Molly McAuliffe works to tear down the stigma around mental illness and honor her late father’s legacy along the way.

Her dad, Paul “Stump” McAuliffe, was a big Penn State fan and a proud resident of West Scranton. He was a devoted husband of 44 years as well as a caring dad and a loving grandfather of five. He enjoyed cooking and golfing, and he would do anything for anybody, McAuliffe said.

Her father also struggled with his mental health and died by suicide this past June.

He was not alone, McAuliffe said. Millions of people throughout the world fight the invisible internal battles the same way he did, many of them doing so in silence. She hopes to carry on her father’s legacy through the Choose to Keep Going Paul “Stump” McAuliffe Memorial Foundation. Now in its earliest stage, the foundation aims to provide help for others struggling with depression, anxiety, suicidal thoughts and more mental health concerns.

“It doesn’t discriminate,” said McAuliffe, who lives in Scranton with her daughter, Kennedy Popish, 6. “It can affect you regardless of your age, gender or whatever. Those who are struggling with this shouldn’t feel ashamed to speak up or to get the help they need. I want to do whatever we can to make sure that if someone is having suicidal thoughts, they know they can reach out for help.”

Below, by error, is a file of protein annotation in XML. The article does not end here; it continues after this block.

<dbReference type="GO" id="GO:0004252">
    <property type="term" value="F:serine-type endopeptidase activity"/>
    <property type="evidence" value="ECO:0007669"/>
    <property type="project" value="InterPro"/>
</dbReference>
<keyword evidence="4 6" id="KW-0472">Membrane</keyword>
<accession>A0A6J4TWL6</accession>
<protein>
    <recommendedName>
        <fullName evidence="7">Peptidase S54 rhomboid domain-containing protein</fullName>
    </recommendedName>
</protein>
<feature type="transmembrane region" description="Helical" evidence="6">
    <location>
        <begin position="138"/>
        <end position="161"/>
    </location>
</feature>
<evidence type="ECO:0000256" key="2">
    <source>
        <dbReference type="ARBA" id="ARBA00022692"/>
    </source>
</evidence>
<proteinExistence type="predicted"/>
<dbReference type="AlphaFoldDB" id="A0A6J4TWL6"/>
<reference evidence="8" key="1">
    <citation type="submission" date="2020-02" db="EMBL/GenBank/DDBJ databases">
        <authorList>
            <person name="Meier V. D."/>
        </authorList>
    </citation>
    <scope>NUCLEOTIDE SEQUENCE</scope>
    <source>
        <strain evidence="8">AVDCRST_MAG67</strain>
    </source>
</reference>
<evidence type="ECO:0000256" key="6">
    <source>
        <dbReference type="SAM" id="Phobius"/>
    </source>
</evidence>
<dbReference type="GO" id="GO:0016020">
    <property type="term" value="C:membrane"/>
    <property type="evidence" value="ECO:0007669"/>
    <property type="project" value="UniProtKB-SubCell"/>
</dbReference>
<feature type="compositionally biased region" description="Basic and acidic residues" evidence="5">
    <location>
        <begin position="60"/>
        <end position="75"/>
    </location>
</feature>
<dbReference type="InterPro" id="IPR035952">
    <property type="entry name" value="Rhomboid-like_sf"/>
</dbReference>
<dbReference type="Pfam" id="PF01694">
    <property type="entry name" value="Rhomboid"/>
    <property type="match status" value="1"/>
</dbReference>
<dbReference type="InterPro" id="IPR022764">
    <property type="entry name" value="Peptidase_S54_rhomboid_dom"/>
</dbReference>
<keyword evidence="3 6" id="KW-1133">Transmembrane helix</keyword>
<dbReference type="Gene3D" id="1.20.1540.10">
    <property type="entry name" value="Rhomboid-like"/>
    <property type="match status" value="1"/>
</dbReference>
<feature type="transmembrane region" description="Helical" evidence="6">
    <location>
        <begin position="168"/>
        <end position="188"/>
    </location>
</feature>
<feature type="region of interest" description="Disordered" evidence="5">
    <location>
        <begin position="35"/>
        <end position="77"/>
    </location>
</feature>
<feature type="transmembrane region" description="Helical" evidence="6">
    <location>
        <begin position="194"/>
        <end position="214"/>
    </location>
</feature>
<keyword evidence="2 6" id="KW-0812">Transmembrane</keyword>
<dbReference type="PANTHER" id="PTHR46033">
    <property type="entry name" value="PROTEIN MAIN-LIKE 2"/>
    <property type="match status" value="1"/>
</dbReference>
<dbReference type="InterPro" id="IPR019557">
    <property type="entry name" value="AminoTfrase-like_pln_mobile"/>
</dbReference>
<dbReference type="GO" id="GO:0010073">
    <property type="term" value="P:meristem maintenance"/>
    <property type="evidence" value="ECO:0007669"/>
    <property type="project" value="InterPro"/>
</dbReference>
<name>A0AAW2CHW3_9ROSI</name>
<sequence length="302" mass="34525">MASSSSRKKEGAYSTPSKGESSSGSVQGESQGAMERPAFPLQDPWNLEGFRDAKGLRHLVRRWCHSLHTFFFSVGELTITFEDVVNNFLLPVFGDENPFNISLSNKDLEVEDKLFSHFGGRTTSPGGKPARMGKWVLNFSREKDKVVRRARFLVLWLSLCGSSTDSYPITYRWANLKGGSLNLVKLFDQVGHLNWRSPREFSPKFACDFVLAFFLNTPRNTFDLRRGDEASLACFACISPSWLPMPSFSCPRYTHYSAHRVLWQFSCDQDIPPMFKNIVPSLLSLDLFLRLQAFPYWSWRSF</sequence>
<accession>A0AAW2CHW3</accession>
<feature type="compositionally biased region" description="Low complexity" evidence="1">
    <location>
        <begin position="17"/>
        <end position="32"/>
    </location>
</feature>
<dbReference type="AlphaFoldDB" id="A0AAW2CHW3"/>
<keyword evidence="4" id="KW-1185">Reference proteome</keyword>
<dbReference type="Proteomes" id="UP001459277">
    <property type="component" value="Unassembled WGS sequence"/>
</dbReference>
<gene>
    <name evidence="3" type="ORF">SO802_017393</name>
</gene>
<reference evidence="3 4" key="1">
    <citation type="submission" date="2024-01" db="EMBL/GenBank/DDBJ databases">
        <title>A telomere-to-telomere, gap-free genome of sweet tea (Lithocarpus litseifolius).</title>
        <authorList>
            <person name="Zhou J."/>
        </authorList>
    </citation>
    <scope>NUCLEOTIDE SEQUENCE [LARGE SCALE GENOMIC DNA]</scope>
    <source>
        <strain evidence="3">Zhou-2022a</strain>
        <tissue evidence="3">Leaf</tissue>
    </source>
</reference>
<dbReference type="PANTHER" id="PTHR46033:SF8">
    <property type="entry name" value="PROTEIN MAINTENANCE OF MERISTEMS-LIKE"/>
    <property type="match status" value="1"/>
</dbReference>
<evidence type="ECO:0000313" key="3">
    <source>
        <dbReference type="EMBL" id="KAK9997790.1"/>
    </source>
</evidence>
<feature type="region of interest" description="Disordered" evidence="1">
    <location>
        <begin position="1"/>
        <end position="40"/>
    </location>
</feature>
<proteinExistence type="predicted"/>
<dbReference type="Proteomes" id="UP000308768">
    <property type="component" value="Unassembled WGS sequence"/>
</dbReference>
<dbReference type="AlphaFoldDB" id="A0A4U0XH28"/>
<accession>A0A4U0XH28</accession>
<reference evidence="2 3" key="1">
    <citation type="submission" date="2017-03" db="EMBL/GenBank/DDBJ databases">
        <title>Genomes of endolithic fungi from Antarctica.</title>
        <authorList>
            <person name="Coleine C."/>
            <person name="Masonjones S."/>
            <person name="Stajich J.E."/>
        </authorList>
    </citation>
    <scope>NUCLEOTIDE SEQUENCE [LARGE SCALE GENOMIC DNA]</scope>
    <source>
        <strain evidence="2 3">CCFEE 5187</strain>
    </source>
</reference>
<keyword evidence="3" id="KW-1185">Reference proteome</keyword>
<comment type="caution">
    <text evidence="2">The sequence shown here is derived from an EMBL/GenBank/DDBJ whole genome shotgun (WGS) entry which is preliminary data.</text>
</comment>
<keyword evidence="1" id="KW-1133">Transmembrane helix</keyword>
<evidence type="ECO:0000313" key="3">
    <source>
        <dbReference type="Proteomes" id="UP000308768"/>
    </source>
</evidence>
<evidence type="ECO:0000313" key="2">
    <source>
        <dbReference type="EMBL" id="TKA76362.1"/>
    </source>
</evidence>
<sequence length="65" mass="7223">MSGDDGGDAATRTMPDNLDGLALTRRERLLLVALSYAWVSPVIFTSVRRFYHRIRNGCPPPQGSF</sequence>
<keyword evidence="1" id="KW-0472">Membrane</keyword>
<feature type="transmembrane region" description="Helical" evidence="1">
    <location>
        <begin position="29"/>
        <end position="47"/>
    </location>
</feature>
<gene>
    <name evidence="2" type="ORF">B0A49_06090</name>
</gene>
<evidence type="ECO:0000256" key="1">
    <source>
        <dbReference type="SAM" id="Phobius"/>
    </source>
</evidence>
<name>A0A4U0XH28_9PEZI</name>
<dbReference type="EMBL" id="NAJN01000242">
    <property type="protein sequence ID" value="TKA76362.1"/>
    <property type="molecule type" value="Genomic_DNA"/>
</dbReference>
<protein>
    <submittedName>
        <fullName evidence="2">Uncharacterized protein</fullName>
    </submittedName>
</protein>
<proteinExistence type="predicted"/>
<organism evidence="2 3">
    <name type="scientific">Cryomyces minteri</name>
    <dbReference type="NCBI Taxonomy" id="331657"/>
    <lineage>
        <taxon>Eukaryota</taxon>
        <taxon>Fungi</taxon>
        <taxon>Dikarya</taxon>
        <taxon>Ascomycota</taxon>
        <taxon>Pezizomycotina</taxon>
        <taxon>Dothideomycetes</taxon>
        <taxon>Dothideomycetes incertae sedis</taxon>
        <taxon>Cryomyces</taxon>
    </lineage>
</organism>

Its first initiative, a T-shirt fundraiser, will benefit regional suicide prevention outreach groups in her dad’s memory, including Northeast Suicide Prevention Initiative and NAMI Scranton and Northeast Region, as well as the American Foundation for Suicide Prevention. The idea for the shirts came to McAuliffe on a whim. She was close to her father and thinks about him a lot. One night, she began to think of ways to honor him and maybe help others in the process.

“I felt like maybe the best way to carry on his legacy is by shedding light on this topic,” she said.

She wanted to do something for World Suicide Prevention Day (held each Sept. 10) and make a T-shirt featuring mental health awareness symbols. Through her research, she learned the sunflower is considered a symbol of hope since they grow toward the light.

“Anyone who struggles with depression or suicidal thoughts should seek light instead of hiding in darkness,” McAuliffe said. “(The) semicolon represents when someone could have chosen to end their story but kept going instead. … All of these ideas started coming to me of all the things I wanted to do.”

McAuliffe ran the idea of the T-shirt fundraiser by her mom, Ann Marie (aka Priscilla), and her siblings, Shannon and Josh, who all were supportive. McAuliffe then reached out to Nunzi’s Advertising to design the shirts and took to social media to spread the word. She shared a post of herself wearing the shirt, explaining the symbols and urging those struggling to keep going. The post gained traction with hundreds of shares, likes, words of encouragement and others sharing their own views on mental health.

The T-shirts — on sale at going/shop/home through Wednesday, Oct. 14, at 8:30 a.m. — already have 200 preorders, McAuliffe said.